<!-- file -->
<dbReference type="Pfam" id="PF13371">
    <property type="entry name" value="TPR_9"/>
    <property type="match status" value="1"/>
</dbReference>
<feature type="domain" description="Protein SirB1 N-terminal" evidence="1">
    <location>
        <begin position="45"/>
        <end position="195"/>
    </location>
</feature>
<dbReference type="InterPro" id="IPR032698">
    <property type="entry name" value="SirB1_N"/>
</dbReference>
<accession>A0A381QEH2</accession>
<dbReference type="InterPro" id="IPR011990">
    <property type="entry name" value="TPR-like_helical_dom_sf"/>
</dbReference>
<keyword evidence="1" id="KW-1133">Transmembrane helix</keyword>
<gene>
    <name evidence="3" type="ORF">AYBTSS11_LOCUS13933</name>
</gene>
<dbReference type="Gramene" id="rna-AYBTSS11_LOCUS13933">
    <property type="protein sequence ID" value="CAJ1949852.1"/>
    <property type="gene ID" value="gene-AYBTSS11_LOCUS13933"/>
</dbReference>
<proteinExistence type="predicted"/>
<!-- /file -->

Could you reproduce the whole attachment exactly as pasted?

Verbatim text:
<dbReference type="Pfam" id="PF13371">
    <property type="entry name" value="TPR_9"/>
    <property type="match status" value="1"/>
</dbReference>
<feature type="domain" description="Protein SirB1 N-terminal" evidence="1">
    <location>
        <begin position="45"/>
        <end position="195"/>
    </location>
</feature>
<dbReference type="InterPro" id="IPR032698">
    <property type="entry name" value="SirB1_N"/>
</dbReference>
<accession>A0A381QEH2</accession>
<dbReference type="InterPro" id="IPR011990">
    <property type="entry name" value="TPR-like_helical_dom_sf"/>
</dbReference>
<keyword evidence="1" id="KW-1133">Transmembrane helix</keyword>
<gene>
    <name evidence="3" type="ORF">AYBTSS11_LOCUS13933</name>
</gene>
<dbReference type="Gramene" id="rna-AYBTSS11_LOCUS13933">
    <property type="protein sequence ID" value="CAJ1949852.1"/>
    <property type="gene ID" value="gene-AYBTSS11_LOCUS13933"/>
</dbReference>
<proteinExistence type="predicted"/>